The House acted to modify the Connectivity Fund supported by the charges assessed on our phone bills. Under the new arrangement, grants will be restricted to broadband installation (as opposed to maintenance) and increasing the USF charge to assist with the build out of broadband to under serviced areas in Vermont — a critical investment as we work to provide this essential service, which is no longer a “want” but a “need” if we are to retain Working Vermonters

The General Committee oversees a number of areas that make it one of the most expansive and consequential committees in the House. This year, the House took action to advance a number of policies designed to increase wages and support wage parity between Vermonters. Some succeeded through the process and became law. Others did not.

One initiative we took on seeks to address the wage gap Vermont women experience. Research shows that when most women are asked to reveal their salary during a job interview, they inadvertently exacerbate a disparity in pay from their male counterparts, because the salary may be based on lower pay. The House acted to address this discriminatory practice by advancing legislation to prohibit the practice of allowing an employer to ask for a person’s salary history prior to offering them a job. Employers may still post a salary range, and an applicant may still post salary requirements, but asking for a salary history is no longer allowed in Vermont under the new law.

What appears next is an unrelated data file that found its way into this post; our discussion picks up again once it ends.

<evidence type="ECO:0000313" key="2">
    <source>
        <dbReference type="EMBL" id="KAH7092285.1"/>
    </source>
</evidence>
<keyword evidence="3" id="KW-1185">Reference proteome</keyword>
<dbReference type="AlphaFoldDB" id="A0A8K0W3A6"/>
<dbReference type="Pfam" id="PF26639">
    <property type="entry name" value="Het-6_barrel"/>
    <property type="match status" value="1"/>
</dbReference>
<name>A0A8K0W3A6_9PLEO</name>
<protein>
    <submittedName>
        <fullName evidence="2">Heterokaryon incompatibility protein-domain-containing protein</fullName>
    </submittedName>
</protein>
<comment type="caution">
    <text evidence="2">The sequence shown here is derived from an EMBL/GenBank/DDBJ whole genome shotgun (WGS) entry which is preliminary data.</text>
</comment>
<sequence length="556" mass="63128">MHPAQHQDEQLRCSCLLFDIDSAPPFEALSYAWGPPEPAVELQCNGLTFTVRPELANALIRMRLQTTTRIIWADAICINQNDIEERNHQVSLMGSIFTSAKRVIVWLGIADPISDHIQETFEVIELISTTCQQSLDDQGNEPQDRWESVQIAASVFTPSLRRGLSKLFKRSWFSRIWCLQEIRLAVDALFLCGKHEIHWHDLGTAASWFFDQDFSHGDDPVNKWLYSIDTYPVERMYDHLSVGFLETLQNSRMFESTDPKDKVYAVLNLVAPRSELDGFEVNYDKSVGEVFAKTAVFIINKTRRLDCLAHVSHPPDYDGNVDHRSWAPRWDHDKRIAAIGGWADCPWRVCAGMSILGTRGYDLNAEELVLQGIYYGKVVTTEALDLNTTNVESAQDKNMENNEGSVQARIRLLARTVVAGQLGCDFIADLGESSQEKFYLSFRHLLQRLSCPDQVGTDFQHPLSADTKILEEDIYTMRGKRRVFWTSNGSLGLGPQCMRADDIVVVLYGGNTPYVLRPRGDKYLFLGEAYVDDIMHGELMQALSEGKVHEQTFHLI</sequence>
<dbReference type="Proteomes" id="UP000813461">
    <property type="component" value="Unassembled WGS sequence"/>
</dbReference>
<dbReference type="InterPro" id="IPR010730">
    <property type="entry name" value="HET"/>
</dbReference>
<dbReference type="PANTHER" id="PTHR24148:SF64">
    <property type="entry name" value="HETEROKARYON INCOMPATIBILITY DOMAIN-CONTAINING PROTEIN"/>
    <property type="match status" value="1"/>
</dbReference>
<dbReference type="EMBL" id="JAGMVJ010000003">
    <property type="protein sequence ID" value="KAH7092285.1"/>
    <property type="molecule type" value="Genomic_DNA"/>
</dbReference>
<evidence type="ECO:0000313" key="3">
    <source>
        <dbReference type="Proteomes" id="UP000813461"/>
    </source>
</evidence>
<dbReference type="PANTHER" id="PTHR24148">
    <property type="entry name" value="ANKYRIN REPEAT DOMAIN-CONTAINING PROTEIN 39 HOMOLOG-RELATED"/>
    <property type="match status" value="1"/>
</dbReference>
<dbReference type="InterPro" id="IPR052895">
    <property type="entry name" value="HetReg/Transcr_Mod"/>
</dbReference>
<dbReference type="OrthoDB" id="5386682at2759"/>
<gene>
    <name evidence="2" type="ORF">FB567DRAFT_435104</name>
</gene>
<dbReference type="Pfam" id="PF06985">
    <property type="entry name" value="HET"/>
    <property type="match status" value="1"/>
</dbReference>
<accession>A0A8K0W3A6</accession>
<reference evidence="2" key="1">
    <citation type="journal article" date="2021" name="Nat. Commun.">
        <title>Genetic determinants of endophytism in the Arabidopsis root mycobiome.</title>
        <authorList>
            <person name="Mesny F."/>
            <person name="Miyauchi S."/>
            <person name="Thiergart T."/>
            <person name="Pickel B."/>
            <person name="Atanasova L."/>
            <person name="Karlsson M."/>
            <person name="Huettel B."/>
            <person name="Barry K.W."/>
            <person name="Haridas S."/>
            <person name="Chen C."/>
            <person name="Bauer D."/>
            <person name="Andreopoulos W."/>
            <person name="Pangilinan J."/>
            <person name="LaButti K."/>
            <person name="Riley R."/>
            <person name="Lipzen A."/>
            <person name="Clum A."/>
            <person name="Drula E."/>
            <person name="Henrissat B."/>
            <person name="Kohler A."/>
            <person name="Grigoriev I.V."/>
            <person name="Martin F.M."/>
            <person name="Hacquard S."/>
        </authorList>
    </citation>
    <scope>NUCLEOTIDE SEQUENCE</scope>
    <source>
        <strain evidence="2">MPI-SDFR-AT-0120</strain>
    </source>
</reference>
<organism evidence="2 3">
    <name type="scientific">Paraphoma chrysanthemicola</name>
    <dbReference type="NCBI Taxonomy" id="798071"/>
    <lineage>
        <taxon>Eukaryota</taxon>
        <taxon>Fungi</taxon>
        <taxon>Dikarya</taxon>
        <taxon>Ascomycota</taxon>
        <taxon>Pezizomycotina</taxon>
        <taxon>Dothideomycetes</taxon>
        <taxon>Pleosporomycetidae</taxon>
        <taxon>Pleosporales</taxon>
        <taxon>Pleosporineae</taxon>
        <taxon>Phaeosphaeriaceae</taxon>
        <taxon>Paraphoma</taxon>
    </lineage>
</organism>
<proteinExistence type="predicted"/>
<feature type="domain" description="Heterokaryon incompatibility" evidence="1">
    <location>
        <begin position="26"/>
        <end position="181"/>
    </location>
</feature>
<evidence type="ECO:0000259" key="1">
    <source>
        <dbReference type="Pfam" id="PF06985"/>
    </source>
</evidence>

Many studies show that higher salaries, better health care, less stress, and quality child care and education improve life for low- and middle-income Vermonters. To this end, the House acted to advanced a proposal to increase minimum wage (S.40) and create a modest paid family leave program for Vermont workers. The minimum wage bill proposed to increase the lowest wage paid to Vermont workers to $15/hour over six years. The bill was ultimately vetoed by the Governor. The same fate met the Paid Family Leave insurance program, which would have provided Vermont families with infants up to 12 weeks of bonding leave, and Vermonters taking care of their families with up to six weeks of leave for care. This benefit would have been funded by employees at a rate of less than two cents an hour for every $10 an hour they make.